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Paul Moser and the Antecedent Belief Criticism

by R. Daniel Dake

Paul Moser recently argued that one could have evidence for God even if one does not have a concept of God. This particular argument was discussed in Philosophia Christi’s most recent symposium on Moser’s religious epistemology. In particular, all the participants held a criticism – in one form or another – that I’ll call the antecedent belief criticism.

The crux of the criticism is the denial of the claim that one could have evidence for God if one did not have a prior concept of God. However, the criticism, I argue, misfires on the basis of not taking into account Moser’s earlier epistemological work in Knowledge and Evidence. Specifically, the criticism does not take into account Moser’s theory of evidence as it relates to what he dubs attention-attraction awareness and the contents of subjective nonconceptual perceptual experience.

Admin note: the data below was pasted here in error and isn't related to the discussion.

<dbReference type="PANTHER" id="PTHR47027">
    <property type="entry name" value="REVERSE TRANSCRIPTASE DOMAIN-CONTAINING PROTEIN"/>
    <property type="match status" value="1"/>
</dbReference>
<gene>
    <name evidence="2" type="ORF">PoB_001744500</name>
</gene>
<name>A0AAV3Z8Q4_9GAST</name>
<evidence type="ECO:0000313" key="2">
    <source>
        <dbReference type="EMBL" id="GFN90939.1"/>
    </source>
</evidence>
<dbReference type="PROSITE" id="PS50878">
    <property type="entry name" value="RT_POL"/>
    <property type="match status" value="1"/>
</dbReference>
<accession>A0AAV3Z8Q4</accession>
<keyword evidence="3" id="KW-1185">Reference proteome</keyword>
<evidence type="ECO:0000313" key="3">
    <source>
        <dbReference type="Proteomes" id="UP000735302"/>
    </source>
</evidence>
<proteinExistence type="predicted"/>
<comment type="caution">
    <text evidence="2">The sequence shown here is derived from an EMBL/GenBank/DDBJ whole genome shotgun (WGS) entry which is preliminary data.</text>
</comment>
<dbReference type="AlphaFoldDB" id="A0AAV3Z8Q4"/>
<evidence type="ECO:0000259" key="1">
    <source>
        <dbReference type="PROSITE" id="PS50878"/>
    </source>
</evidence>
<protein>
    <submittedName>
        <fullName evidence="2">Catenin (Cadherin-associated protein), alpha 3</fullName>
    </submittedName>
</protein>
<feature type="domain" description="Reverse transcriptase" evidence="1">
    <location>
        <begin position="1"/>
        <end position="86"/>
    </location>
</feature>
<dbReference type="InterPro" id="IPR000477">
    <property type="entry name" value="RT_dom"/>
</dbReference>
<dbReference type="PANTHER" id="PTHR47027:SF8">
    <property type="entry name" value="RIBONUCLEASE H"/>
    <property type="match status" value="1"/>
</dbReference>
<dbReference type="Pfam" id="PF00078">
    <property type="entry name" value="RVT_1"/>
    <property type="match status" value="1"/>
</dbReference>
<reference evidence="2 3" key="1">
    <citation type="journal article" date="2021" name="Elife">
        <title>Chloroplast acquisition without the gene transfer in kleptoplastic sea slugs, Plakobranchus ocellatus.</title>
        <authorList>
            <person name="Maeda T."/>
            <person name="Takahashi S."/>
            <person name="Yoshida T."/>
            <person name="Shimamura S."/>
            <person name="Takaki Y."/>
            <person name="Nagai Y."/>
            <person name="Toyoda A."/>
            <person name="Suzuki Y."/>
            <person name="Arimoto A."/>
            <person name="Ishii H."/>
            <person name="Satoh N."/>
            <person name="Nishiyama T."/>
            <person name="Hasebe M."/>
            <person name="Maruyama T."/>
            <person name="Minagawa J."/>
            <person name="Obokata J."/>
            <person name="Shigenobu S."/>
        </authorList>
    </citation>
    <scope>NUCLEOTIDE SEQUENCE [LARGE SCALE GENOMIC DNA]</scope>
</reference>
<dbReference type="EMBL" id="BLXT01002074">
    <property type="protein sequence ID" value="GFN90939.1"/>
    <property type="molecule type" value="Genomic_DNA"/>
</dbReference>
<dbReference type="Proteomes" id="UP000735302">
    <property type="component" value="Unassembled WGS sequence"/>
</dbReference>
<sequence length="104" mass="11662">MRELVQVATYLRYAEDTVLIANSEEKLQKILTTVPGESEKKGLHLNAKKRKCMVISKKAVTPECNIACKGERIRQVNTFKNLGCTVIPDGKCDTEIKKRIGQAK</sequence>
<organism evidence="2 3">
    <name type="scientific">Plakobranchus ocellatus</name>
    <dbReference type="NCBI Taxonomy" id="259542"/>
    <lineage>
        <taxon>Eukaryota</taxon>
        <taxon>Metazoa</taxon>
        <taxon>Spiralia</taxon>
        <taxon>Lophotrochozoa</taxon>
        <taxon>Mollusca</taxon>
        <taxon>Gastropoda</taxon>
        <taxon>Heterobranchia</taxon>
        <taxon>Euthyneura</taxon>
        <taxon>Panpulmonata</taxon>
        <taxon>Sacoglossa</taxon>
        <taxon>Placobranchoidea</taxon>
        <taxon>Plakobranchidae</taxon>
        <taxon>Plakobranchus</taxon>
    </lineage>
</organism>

The essay seeks to clarify what it is that Moser is claiming through his foundationalism in Knowledge and Evidence, and demonstrates how each form of the antecedent belief criticism fails to have impact. The article ends with direction for future debate concerning Moser’s religious epistemology. In particular, how strong is the analogy of the contents of experience in the transformative gift and the contents of subjective nonconceptual perceptual experience?

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